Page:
After three years, the U.S. federal public health emergency for COVID is scheduled to end on May 11. This will bring a close to a slew of significant medical waivers and adjustments created to combat the pandemic. Many tools and services such as at-home and in-person tests, treatments, vaccines and telehealth were made readily available at no or low costs to individuals, but coverage of some services are expected to change.

“For the general population, what they should be aware of is that when the public health emergency ends, effectively, their coverage of anything related to COVID will sort of revert to their traditional coverage rules,” says Molly Smith, group vice president of public policy at the American Hospital Association. “We are very concerned about the financial barriers that these changes might cause because we still want people to show up and try not to avoid care.”

Declared by the Department of Health and Human Services (HHS), the federal public health emergency was one of many acts and health emergencies put in place by the U.S. government in response to the rapid spread of COVID cases. Several COVID-related policies and emergency declarations have already been winding down: March saw the end of a provision in the Families First Coronavirus Response Act that kept people enrolled in Medicaid and the Children’s Health Insurance Program throughout the pandemic even if their eligibility changed. That expiration puts millions of adults and children at risk of losing medical coverage. Additionally, President Joe Biden ended the COVID national emergency in April, before it was set to expire alongside the federal public health emergency this week. And last Friday the World Health Organization announced that the disease “no longer constitutes a public health emergency of international concern.” The members of the organization’s International Health Regulations Emergency Committee for COVID-19 pointed to the pandemic’s downward trend as the reason to end its emergency declaration.

Scientific American spoke to experts to break down what will and won’t be impacted by the close of the federal public health emergency and to recommend what Americans can do in preparation for May 11.


The federal government has been supplying COVID vaccines, including boosters, free of charge to everyone regardless of insurance. This coverage is generally not expected to change. “The federal government remains committed to making [vaccines] available as a preventive benefit,” says Leighton Ku, a professor and director of the Center for Health Policy Research at the George Washington University. “Part of this is because there are still various other policies that exist.”

But there is a limit to the stockpile and funding if the U.S. government doesn’t opt to replenish them, Ku says. People will only be able to receive vaccines at no cost or low-cost rates while the government’s supplies last, and it’s unclear how many doses currently remain of the nearly two billion vaccines and boosters the government has purchased thus far.* The U.S. paid an average of $20.69 per dose of vaccines from the major manufacturers Pfizer and Moderna, according to an analysis by KFF. The companies have indicated that commercial prices would be between $110 and $130 per dose, costs that are about three to four times higher than what the government paid.

“The insurers took a hit because they had to cover a lot of the costs, but the feds had purchased the vaccine for a much cheaper price than what the companies are now going to charge,” says Nancy Nielsen, a clinical professor of medicine and senior associate dean for health policy at the University at Buffalo.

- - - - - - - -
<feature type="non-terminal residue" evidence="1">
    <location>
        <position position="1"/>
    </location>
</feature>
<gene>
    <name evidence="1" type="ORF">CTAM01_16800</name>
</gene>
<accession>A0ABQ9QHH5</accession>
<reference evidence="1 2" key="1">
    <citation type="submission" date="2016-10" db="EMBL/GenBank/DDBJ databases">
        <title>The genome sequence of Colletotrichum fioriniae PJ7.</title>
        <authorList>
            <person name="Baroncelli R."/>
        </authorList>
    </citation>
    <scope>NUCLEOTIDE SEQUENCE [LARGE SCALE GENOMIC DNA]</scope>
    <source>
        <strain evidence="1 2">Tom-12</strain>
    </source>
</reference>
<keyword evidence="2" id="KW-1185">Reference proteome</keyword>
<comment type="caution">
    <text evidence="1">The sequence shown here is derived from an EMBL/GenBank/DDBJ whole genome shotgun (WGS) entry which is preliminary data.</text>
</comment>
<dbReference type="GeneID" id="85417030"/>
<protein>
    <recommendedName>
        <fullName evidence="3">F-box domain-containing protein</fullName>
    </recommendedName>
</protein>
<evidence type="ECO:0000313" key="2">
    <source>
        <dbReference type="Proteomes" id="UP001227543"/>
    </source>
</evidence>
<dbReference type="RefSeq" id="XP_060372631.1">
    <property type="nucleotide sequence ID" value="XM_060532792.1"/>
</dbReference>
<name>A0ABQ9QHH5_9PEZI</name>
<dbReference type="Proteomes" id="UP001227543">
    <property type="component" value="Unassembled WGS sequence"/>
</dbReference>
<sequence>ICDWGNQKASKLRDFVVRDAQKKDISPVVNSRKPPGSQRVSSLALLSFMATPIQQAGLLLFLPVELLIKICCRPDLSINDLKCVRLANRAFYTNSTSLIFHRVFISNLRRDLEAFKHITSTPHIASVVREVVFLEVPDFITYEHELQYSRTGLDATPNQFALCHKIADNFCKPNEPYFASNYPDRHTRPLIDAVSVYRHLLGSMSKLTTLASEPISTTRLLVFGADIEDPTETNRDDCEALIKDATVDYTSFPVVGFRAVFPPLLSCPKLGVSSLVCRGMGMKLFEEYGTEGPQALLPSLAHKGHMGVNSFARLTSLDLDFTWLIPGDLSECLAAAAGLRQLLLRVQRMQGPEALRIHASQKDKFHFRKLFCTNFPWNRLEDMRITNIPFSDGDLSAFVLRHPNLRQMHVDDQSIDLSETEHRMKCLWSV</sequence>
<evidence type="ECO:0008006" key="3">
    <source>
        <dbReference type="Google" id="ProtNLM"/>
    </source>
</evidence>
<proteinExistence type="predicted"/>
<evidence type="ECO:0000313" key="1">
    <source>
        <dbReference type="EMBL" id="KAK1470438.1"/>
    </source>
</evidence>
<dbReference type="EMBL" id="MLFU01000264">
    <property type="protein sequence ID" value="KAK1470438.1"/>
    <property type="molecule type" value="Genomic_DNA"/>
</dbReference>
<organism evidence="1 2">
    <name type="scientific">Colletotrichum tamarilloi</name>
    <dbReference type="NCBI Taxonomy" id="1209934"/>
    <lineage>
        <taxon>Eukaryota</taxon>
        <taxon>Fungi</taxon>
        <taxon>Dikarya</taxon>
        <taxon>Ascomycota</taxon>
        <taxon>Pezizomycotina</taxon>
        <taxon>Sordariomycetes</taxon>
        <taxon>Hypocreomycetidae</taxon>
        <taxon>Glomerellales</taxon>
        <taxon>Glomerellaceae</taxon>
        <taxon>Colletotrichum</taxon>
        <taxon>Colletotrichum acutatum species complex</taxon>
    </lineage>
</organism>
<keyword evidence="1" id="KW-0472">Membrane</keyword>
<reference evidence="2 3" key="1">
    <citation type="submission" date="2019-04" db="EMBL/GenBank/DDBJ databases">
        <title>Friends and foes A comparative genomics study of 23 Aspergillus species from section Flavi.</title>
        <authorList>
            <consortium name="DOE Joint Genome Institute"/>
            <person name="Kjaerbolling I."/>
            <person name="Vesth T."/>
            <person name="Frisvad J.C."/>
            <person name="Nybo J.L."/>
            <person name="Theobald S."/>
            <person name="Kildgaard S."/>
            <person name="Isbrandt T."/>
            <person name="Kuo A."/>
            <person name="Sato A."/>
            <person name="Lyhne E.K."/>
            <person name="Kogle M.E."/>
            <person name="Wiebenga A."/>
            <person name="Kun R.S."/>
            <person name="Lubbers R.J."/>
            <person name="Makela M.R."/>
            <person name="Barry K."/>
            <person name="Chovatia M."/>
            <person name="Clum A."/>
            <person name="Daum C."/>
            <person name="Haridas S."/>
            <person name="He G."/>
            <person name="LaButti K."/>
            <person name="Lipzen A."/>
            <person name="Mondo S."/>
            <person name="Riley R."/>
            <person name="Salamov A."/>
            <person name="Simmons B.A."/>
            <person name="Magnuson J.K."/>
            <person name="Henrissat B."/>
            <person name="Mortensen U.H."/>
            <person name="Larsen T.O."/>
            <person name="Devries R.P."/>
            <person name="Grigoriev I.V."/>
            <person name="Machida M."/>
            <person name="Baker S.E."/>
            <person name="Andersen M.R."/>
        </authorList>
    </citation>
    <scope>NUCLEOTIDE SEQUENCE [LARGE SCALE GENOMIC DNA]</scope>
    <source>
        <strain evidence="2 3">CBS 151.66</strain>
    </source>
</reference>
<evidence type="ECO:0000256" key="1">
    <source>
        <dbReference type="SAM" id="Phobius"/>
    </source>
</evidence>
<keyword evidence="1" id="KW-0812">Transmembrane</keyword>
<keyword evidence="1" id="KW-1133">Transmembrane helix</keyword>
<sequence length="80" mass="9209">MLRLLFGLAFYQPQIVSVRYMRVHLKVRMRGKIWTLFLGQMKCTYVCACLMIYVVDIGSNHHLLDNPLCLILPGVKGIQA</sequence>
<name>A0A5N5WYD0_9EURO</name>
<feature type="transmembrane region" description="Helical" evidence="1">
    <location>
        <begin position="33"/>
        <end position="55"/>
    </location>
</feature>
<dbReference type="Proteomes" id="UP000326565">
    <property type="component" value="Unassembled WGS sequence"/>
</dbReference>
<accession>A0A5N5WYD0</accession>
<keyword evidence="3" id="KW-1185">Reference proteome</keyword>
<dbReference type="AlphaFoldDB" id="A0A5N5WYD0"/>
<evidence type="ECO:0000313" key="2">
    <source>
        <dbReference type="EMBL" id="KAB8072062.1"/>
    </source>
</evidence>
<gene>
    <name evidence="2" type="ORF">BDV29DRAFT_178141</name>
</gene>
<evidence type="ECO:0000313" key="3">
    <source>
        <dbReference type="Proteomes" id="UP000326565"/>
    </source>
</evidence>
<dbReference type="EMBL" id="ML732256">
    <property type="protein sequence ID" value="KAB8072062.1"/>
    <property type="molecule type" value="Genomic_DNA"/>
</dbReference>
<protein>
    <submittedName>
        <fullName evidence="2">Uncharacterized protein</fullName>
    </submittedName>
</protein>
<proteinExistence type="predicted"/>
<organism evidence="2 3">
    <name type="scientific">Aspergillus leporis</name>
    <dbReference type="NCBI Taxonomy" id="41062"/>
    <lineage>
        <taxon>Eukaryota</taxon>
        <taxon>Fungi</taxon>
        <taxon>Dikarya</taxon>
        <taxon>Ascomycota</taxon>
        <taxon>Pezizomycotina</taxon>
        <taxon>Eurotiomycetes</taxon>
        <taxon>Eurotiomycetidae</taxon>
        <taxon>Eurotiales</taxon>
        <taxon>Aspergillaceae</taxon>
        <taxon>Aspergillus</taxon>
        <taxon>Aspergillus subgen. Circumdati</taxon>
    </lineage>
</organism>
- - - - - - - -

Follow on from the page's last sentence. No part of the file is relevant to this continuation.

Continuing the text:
At least until the stockpile is depleted, people enrolled in certain Medicare programs and most private insurance should still be able to receive vaccines from in-network providers with no out-of-pocket costs. Medicaid members will have their vaccines covered without co-pays through September 30, 2024. Medicaid will also continue to cover any future boosters recommended by the Centers for Disease Control and Prevention. The provider relief fund, which supported free vaccines, tests and treatments for individuals who are uninsured, was exhausted in April 2022. Late last month, however, HHS announced a $1.1-billion public-private program to maintain COVID vaccine access, as well as some treatments such as antiviral medications Paxlovid and Lagevrio, for the uninsured. The funds are expected to last through December 2024.

Treatment and Medications

Oral antivirals and other drugs to treat COVID that were purchased by the government will still be free after May 11 regardless of insurance. Similar to the vaccine stockpiles, when supplies run out, manufacturers will set prices for the medications, and any additional charge to consumers will depend on individuals’ health care plan. But many private insurers have already stopped waiving out-of-pocket costs to individuals for COVID hospital visits and treatments, with some doing so as early as November 2020. Future coverage will be determined similarly to other drugs and treatments, Smith explains.

Medicaid programs will continue to cover treatments at no cost to patients through September 30, 2024. Afterward coverage may vary by state, however. People with Medicare plans that include drug coverage will continue to have COVID medications covered without cost.


One of the biggest changes with the end of the federal public health emergency regards COVID testing, both at home and at health care facilities.

Private insurance companies will no longer be required to cover both at-home and lab COVID tests for free—any out-of-pocket costs will depend entirely on an individual’s plan. Coverage will likely be similar to other preventive screening tests, such as those for blood sugar and cholesterol, Ku says. “These are considered medically appropriate and medically necessary services, so they would be covered under virtually every insurance that I know of. The difference ends up being: Is it free or not?” he says.